Getting married? Nothing could be further from the minds of most students. They are more concerned with their studied and having a good time. But every year a few Wageningen students tie the knot. So what are their motives for committing themselves to a lifelong partnership? And how do you organize a fabulous wedding on a student budget?
Lennert (25) and Gabriëlle (22) had only been together a couple of months when Gabriëlle got pregnant. Things suddenly moved fast then. Although Lennert was still a student, they decided to move in together to create a good basis for the baby’s arrival. After the birth of their daughter Lotus, however, they wanted to go a step further and be a real family. ‘And also, I really wanted to have the same name as my daughter,’ says Gabriëlle. In no time the decision had been taken to get married. ‘An unusual step for people of our age,’ admits Gabriëlle. ‘But luckily, all the reactions we got were positive.’ But getting married is an expensive business and money is in short supply for the couple, as fulltime mother and student. So it had to be a low budget wedding. ‘Of course that was a challenge,’ says Lennert. Thanks to a part-time job, they managed to save a bit.
‘And for the rest, you just have to be creative.’ Party venues are very expensive. But Lennert and Gabriëlle were lucky: an aunt and uncle of Lennert’s offered them their beautiful farmhouse in Putten for the occasion. The party was held in the barn, with the workbench serving as a bar. ‘We kept the snacks simple, just sausages, cheese and barbecue. And beer from Germany of course – it’s cheaper.’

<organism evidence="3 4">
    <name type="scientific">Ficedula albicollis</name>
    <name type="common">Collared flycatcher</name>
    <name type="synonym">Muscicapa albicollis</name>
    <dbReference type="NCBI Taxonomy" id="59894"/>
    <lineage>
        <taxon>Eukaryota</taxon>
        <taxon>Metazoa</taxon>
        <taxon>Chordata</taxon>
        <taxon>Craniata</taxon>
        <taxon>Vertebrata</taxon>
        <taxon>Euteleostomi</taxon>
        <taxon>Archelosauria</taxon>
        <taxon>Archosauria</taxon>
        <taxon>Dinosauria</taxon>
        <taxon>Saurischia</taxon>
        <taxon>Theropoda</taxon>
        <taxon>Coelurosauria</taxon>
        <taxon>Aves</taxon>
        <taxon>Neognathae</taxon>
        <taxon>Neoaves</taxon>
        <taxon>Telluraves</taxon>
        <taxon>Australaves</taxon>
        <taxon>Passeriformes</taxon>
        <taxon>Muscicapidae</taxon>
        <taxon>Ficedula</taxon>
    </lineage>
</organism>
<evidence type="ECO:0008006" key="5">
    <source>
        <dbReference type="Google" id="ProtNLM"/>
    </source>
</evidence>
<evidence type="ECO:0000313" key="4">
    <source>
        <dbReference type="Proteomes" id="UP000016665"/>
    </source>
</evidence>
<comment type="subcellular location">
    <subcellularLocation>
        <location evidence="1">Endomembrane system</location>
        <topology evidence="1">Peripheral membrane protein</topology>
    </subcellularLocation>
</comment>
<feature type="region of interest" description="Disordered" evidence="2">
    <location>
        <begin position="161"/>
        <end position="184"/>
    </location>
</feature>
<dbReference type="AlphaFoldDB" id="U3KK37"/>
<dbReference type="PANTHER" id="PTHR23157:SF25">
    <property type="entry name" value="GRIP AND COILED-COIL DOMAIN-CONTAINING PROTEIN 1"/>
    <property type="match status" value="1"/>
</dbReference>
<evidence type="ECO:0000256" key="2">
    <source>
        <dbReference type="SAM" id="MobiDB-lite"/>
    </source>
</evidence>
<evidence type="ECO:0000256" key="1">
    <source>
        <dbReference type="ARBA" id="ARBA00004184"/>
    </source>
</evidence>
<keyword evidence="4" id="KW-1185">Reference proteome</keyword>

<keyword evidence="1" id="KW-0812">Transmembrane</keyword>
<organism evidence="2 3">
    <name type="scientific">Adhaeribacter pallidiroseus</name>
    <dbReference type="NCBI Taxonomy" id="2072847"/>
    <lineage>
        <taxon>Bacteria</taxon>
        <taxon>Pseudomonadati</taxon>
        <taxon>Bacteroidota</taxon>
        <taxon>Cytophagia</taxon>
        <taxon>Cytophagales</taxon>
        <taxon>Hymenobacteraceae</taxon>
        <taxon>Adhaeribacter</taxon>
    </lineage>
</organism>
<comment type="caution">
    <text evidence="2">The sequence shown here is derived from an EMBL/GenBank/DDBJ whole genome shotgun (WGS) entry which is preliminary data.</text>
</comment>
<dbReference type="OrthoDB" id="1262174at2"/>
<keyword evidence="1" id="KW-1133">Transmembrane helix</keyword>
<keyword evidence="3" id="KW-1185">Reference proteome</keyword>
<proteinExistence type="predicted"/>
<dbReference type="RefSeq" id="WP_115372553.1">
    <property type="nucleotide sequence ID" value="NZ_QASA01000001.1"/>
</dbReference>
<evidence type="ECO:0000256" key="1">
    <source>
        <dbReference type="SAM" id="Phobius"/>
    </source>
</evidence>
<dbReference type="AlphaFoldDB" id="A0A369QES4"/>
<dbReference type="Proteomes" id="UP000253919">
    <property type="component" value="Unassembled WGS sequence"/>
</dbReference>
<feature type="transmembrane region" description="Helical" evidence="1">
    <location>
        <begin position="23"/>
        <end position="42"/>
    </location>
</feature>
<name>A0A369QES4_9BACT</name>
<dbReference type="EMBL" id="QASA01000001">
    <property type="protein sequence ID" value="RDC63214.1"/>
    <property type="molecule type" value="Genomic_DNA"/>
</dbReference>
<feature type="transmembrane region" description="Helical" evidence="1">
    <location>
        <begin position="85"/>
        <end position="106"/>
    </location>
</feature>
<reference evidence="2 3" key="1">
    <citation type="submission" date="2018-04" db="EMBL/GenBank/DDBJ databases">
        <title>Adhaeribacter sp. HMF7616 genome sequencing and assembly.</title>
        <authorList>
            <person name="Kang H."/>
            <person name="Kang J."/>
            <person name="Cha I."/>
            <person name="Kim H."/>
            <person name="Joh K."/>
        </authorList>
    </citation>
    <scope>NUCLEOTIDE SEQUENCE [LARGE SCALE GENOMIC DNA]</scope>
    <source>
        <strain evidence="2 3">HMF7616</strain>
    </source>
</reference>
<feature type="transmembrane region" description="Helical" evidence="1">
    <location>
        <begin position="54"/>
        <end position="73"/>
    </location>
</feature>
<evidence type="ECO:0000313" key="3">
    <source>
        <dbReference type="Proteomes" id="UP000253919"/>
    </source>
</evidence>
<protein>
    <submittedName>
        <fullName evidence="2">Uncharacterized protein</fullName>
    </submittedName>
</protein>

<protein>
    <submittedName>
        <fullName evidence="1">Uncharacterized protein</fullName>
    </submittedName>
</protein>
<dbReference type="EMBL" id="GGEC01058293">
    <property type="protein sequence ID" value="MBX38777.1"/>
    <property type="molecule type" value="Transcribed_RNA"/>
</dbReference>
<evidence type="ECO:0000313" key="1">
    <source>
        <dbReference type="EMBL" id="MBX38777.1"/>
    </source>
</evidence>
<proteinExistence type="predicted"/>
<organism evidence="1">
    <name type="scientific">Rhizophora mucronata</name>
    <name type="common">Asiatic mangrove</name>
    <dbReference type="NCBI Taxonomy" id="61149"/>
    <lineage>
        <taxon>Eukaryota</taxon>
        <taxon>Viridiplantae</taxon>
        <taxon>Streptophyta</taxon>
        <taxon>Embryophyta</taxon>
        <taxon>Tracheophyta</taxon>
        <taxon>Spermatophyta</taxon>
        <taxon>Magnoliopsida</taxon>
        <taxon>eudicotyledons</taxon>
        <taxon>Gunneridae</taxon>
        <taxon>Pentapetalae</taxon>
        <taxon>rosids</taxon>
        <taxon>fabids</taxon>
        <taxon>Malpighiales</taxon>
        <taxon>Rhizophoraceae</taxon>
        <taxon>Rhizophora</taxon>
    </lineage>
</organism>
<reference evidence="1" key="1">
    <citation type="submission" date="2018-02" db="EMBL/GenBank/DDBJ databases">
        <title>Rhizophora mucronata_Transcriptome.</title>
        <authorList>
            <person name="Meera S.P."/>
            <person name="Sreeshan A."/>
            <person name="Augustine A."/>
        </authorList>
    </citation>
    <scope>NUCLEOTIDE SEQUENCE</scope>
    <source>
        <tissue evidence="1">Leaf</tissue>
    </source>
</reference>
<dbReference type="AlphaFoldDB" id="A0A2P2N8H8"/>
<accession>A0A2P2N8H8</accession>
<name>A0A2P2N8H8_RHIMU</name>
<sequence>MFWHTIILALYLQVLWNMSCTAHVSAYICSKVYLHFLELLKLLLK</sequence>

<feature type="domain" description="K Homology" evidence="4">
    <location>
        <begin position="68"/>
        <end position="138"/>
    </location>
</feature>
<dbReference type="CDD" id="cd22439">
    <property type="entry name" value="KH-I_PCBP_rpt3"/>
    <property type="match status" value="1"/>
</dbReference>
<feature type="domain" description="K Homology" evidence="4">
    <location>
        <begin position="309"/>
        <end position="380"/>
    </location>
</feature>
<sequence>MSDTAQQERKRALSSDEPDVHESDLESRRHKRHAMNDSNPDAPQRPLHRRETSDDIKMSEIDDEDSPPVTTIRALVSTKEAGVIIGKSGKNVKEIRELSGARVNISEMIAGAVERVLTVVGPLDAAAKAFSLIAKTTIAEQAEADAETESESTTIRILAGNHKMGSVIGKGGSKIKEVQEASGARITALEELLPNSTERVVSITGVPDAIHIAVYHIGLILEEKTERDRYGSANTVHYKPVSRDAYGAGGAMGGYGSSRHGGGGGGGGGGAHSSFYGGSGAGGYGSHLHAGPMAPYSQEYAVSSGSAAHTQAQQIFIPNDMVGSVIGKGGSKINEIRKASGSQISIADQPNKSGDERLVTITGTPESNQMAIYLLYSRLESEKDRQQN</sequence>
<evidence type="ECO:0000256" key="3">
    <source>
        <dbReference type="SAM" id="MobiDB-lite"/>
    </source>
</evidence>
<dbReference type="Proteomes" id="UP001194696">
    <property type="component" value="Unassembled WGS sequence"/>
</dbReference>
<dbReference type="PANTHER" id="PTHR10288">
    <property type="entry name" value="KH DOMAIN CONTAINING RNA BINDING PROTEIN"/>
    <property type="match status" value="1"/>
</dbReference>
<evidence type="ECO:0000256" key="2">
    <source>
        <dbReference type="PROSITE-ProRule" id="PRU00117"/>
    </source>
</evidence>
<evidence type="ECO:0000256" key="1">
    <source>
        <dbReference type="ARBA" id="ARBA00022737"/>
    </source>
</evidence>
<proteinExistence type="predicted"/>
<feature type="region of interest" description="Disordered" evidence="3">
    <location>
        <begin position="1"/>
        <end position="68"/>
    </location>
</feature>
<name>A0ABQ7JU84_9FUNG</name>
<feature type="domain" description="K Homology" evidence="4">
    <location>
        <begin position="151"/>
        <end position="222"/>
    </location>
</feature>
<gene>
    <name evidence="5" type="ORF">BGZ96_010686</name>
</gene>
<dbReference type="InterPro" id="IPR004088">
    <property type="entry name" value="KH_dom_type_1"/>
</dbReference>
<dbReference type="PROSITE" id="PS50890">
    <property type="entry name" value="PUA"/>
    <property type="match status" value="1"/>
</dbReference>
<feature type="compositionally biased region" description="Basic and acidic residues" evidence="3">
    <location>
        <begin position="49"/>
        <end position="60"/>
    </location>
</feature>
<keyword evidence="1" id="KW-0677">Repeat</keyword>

They didn’t have to hire bartenders. ‘Friends from my SSR fraternity did all that,’ says Lennert. One of his year group mates took care of the lighting and sound. The group even camped out on the farm to help with the cleaning up the next day. ‘Really incredibly nice.’ Family and other friends did their bit as well. Gabriëlle’s mother put her heart and soul into the décor of the barn. One girlfriend took the photographs and another made the wedding cake. ‘I got the dress from my brother and sister.’ Lennert and Gabriëlle look back on a ‘fantastic day’. Even if they’d had a bigger budget, they wouldn’t have done it very differently. ‘At the most, we would have invited more people to the barbecue.’
Tanja and Imko met on New Year’s Eve 2012. ‘We got on really well right from the start,’ says Tanja, a BSc student at Wageningen. They had been together a year, giving their relationship a chance to develop, when Imko popped the question on New Year’s Eve 2013, exactly a year after they first clapped eyes on each other. The answer was a wholehearted ‘Yes’. The great day came eight months later, on 27 August 2014. Pretty quickly by today’s standards, Tanja admits. But she never had any doubts. ‘If you’re sure, you’re sure.’
Another factor played a role in it for both of them. ‘Marriage is important to me as a Christian, and the same goes for Imko. We are both members of the Dutch Reformed church.’ Was there a bit of pressure from the church community then? Tanja laughs. ‘People often think that, don’t they? But no, not a single elder came knocking to urge us to get married. It was our own decision and came from a deep-seated desire to ask for God’s blessing on this marriage. That’s what Imko and I are like.’ But the couple didn’t have much money so it was a real student wedding. ‘It didn’t matter much to us what the day looked like,’ says Tanja. ‘As long as everyone could just be themselves and the atmosphere was relaxed.